49. When You Want Feedback From The Customer

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Customer Service:Basic Of Customer Service

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49. When You Want Feedback From The Customer

  1. 1. When You Want Feedback From the Customer<br />By VanSight<br />
  2. 2. COPYRIGHT 2009 VANSIGHT division of Synbiz Solutions Pvt Ltd<br />2<br />No part of this publication may be reproduced or transmitted in any form or for any purpose without the express permission of VanSight Division of Synbiz Solutions Pvt Ltd. The information contained herein may be changed without prior notice.<br />VanSight is trademark of Synbiz Solutions Pvt Ltd. All other product and service names mentioned and associated logos displayed are the trademarks of their respective companies. <br />Data contained in this document serves informational and educational purposes only. The information in this document is proprietary to Synbiz Solutions Pvt Ltd. <br />This product contains training material for English or Soft Skills or Personality Development. Synbiz assumes no responsibility for errors or omissions in this document. Synbiz does not warrant the accuracy or completeness of the information, text, graphics, links, or other items contained within this material. This document is provided without a warranty of any kind, either express or implied, including but not limited to the implied warranties of merchantability, fitness for a particular purpose, or non-infringement.<br />
  3. 3. The Situation<br />We usually think of customer service as the process of providing something—services, information or products to the customer. There’s another component of customer Service, and that involves the process of getting feedback from the customer so you can improve how you provide for the customer. Most people involved in serving customers<br />Don’t think of this as part of their jobs, but it can be useful. How do you elicit feedback that might help you and your company improve service?<br />3<br />
  4. 4. Techniques Used<br />4<br />Offering choices<br />Empowering <br /> Probing Questions <br /> Active Listening <br /> Arranging Follow-Up <br /> Use Customer’s Name <br /> Thank Yous <br />
  5. 5. Dialogue<br />5<br />The setting is a bank. The employee wants to find out (with the support of the manager), how customers see the service they are receiving, and whether they have any suggestions or comments for improvement. Here’s how she does it.<br />Employee: Mrs. Jones, we’re interested in hearing what you think about our service at this branch. If you have just a minute or two, I’d appreciate it if you could answer some quick questions. Is that OK? <br />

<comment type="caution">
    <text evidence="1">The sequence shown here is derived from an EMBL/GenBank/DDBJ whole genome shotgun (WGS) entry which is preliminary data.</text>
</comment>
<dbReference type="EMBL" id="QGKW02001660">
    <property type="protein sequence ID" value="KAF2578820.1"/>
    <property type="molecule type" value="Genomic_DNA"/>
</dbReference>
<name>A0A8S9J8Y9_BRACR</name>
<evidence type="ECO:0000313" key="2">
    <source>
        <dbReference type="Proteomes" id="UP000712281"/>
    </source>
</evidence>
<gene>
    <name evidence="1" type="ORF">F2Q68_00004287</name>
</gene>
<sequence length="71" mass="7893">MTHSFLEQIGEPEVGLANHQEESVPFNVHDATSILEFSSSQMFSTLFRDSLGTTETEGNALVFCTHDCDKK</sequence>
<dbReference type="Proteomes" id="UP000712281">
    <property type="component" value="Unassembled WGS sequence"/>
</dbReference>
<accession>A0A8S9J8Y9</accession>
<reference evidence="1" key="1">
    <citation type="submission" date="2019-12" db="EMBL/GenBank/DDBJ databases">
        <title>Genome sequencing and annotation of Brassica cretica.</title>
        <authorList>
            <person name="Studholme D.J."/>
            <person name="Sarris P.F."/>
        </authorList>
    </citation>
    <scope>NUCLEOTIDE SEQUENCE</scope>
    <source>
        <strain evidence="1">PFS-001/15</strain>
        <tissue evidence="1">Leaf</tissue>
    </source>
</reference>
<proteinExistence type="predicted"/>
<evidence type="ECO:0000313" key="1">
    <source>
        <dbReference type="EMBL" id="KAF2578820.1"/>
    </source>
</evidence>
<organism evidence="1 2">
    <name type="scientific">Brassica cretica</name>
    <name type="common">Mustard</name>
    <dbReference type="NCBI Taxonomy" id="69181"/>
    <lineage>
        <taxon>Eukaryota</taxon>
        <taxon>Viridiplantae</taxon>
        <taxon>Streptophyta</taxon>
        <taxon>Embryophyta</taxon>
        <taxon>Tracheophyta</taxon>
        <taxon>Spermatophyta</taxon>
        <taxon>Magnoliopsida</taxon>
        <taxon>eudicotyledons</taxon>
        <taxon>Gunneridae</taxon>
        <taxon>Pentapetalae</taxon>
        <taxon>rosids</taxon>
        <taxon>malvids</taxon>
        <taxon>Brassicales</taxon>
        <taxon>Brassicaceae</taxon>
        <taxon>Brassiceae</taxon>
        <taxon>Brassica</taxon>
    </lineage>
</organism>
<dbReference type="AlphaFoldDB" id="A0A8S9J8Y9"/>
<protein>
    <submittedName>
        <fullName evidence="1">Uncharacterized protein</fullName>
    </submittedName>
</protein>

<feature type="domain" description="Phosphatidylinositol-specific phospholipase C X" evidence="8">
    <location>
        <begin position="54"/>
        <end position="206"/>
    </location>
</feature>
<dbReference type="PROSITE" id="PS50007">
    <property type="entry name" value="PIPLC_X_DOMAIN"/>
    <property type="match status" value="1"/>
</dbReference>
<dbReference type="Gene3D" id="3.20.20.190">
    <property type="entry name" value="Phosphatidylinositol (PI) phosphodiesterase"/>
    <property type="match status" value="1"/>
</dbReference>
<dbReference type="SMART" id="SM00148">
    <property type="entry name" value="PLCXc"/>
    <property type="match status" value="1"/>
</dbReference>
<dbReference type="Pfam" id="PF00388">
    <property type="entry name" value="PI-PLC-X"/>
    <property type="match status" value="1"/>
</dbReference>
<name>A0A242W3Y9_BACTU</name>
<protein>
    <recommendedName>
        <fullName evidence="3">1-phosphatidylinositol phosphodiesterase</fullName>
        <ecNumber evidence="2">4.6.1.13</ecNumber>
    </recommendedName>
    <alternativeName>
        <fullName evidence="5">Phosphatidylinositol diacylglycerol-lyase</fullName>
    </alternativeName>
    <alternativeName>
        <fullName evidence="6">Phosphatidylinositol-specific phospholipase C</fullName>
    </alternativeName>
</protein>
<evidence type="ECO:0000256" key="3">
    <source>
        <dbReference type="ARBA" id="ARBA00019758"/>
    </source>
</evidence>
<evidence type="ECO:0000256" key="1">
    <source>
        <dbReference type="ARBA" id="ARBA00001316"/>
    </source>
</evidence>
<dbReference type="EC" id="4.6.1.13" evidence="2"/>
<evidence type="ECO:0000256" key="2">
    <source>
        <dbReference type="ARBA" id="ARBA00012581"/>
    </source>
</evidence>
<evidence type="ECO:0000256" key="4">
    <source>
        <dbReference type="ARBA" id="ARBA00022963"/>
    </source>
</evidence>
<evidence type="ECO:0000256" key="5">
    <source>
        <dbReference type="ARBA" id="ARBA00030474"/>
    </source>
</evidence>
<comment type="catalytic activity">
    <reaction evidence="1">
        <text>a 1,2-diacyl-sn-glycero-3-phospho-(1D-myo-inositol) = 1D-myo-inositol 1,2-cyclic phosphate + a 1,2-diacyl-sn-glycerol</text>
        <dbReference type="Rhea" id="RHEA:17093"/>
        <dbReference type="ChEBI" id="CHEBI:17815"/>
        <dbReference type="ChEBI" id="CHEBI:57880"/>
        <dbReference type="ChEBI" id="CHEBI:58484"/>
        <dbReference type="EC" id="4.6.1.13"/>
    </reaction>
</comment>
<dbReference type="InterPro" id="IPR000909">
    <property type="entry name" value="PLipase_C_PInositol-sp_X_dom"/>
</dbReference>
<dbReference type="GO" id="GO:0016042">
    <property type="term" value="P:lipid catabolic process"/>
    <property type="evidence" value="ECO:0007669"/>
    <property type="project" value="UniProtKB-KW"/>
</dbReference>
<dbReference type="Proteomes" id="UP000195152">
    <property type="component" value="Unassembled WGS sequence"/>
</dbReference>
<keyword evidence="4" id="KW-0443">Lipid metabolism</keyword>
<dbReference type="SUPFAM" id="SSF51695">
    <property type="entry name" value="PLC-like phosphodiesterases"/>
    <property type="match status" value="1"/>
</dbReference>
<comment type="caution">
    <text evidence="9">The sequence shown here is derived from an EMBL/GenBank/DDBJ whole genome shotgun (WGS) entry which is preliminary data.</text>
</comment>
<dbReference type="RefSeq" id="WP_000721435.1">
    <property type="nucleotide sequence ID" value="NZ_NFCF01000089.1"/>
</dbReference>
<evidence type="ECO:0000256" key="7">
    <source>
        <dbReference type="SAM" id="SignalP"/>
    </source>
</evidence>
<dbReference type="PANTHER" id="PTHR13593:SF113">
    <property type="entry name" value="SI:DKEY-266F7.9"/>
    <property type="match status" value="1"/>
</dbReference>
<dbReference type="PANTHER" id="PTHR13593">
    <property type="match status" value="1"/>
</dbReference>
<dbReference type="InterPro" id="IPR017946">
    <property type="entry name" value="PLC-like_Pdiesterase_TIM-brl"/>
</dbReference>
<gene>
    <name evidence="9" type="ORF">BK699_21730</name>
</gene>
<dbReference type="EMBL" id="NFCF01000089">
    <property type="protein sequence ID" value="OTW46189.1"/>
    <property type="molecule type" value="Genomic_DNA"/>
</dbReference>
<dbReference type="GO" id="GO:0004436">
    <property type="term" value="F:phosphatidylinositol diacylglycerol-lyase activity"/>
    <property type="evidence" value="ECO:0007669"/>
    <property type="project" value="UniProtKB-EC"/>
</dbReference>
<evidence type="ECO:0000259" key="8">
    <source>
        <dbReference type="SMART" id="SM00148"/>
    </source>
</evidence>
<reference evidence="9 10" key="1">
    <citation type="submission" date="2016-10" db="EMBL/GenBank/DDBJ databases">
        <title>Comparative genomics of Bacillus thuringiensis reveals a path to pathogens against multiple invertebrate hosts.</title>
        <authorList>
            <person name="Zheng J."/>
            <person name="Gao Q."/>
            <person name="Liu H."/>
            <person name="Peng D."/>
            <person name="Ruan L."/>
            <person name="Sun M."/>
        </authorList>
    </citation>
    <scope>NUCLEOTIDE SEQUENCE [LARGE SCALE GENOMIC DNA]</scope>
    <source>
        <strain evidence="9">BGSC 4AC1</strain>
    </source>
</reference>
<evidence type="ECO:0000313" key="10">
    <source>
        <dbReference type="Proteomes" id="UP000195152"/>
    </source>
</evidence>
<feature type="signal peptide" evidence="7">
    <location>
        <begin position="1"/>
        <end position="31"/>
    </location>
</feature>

6. 6. Dialogue<br />6<br />Customer: Sure. If it’s short.<br />Employee: Yes, it’s short. On a scale of one to ten how would you rate the service you receive at this branch? <br />Customer: Well, I guess a six.<br />Employee: Is there anything specific that we could do to raise that rating?<br />Customer: Well, yes. The thing that gets me is that I always come in at lunch time, and it seems that’s when you have the most people waiting, and the least number of tellers working.<br />
  7. 7. Dialogue<br />7<br />Employee: So, if we could reduce the waiting at lunch time that would help? <br />Customer: Yes, it would.<br />Employee: [asks one or two other short questions] Well, Thank you Mrs. Jones. I’m passing these suggestions on to our bank manager, and if you like, I can follow up with you to let you know the result, Would you like that? <br />Customer: Well, no, that’s not necessary. I’m in every week, so I can talk to you then.<br />Employee: OK, well thanks again.<br />
  8. 8. Explanations <br />8<br />This is a fairly straight-forward process. Make special note that the employee offers the customer the choice of answering the questions or not, and uses the same technique at the end of the interaction to determine if the customer wants to be contacted. It’s about offering choices.<br />When asking for information from customers, it’s best to provide some form of follow-up option. This tells the customer that you (and your organization) are sincere about the information the customer provides, and that you are willing to try to do something to accommodate the needs of the customer, it moves the feedback process beyond “just talking.”<br /> you can also see the use of two techniques that should be part of almost all customer interactions—common courtesy. They are using the customer’s name, and using thank yous. <br />
  9. 9. How to Diffuse the Situation<br />9<br />The same basic techniques can be used if your company has some form of feedback form customers can fill out, and drop off. Collecting feedback from customers, and then doing nothing — no feedback and no fixing of problems, is worse than collecting no feedback at all. <br />That’s because it will seem phony to customers. If you collect feedback on your own initiative, make sure you pass the information on to those in your organization that should have the information.<br />
  10. 10. How to Purchase & Download full Course from VanSight.<br />10<br />Download Presentation from <br />www.vansight.net<br />

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